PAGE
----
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Updated Antiretroviral Therapy Guidelines Emphasize Benefits of Early HIV Treatment


The U.S. Department of Health and Human Services has updated itsGuidelines for the Use of Antiretroviral Agents in HIV-1-Infected Adults and Adolescents to reflect findings from the START and TEMPRANO trials demonstrating the clinical benefits of early initiation of antiretroviral therapy (ART) with a pre-treatment CD4 T-cell count above 500 cells/mm3.

Results of the START study were first announced last May and presented in full at the International AIDS Society Conference in July. Trial participants with CD4 counts above 500 cells/mm3 were randomly assigned to either start treatment immediately or to delay therapy until their CD4s fell below 350 cells/mm3 or they developed symptoms of AIDS.

The study showed that people in the immediate treatment group were 57% less likely to experience a combined endpoint of serious AIDS-related events, serious non-AIDS events, and death compared to the deferred therapy group. People treated early not only had a 72% lower risk of AIDS events, but also a 39% reduction in non-AIDS events including cancer.

Findings from the Temprano trial, presented at last year's Conference on Retroviruses and Opportunistic Infections, likewise showed that starting ART at a CD4 count above 500 cells/mm3 reduced the risk of serious illness and death compared to starting treatment later.

Key Changes to the Guidelines

  • The DHHS panel has increased the strength and evidence rating to "A1" for the recommendation that all people diagnosed with HIV should initiate ART regardless of CD4 count.
  • The recommendation to start treatment for patients diagnosed with acute or recent HIV infection has been strengthened, also given a "A1" rating.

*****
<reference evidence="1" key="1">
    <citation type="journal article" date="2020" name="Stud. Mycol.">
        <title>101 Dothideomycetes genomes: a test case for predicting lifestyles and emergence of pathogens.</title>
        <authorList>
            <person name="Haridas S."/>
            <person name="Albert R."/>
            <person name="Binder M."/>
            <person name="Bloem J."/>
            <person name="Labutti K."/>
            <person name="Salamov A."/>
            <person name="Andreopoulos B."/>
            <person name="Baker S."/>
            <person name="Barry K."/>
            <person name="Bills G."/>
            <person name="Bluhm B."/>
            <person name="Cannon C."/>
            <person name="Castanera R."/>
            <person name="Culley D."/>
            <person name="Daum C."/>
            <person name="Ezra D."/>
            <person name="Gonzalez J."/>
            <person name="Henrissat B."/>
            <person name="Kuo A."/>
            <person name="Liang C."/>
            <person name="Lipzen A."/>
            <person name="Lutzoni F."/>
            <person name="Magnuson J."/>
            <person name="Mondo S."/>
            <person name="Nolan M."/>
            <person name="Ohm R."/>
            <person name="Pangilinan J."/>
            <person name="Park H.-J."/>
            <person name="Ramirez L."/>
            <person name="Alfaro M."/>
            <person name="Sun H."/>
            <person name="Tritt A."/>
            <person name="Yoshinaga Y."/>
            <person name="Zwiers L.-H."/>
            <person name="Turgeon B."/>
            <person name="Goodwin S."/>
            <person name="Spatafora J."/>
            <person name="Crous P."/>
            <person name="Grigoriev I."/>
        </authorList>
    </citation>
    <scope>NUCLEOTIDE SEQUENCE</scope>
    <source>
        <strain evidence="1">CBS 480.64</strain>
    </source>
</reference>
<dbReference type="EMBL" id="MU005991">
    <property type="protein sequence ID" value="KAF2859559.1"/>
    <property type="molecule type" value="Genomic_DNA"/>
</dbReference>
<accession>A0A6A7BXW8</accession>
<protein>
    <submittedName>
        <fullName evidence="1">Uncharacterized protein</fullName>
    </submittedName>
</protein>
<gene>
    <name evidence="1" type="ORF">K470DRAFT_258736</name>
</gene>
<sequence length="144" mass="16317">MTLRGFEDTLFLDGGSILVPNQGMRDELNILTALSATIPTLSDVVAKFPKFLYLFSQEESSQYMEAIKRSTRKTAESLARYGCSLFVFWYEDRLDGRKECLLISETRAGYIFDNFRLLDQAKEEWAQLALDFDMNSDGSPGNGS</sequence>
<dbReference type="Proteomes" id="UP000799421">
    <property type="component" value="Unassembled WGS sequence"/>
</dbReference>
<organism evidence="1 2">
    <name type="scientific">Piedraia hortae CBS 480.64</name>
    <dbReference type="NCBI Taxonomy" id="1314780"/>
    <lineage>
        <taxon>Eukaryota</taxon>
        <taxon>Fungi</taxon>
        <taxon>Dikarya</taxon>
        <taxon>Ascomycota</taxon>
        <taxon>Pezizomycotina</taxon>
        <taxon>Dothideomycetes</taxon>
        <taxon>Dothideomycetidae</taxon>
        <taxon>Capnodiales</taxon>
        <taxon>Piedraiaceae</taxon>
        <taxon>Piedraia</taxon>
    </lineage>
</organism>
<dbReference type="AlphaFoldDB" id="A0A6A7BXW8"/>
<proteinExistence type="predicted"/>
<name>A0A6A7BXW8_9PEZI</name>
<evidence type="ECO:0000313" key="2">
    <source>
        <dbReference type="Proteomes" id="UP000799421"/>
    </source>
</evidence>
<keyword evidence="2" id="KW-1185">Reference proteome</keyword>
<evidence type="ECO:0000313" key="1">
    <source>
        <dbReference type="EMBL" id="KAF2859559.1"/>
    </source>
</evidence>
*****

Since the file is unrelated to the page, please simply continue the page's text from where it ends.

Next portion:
• Although adolescents were not included in START or TEMPRANO, the panel decided the recommendation to treat all HIV patients should include them; the panel recommends that post-puberty adolescents should be treated according to the adult guidelines and pre-puberty children according to the pediatric guidelines.
  • The panel strengthened its emphasis on prompt treatment for older adults living with HIV, as they have a greater risk of serious non-AIDS complications and potentially a blunted immunological response to ART.
  • In November 2015 the panel added the newly approved Genvoya coformulation -- the first regimen to contain the new safer tenofovir alafenamide (TAF) -- as a recommended option for first-line therapy.

The complete updated guidelines are available online at The panel welcomes feedback on the revised guidelines by February 12, 2016 (send to JLIB_HTML_CLOAKING ).



HHS Panel on Antiretroviral Guidelines for Adults and Adolescents. Guidelines for the Use of Antiretroviral Agents in HIV-1-Infected Adults and Adolescents. January 28, 2016.

Other Source

Aidsinfo. Updated HHS Adult and Adolescent Antiretroviral Treatment Guidelines Released. Media advisory. January 28, 2016.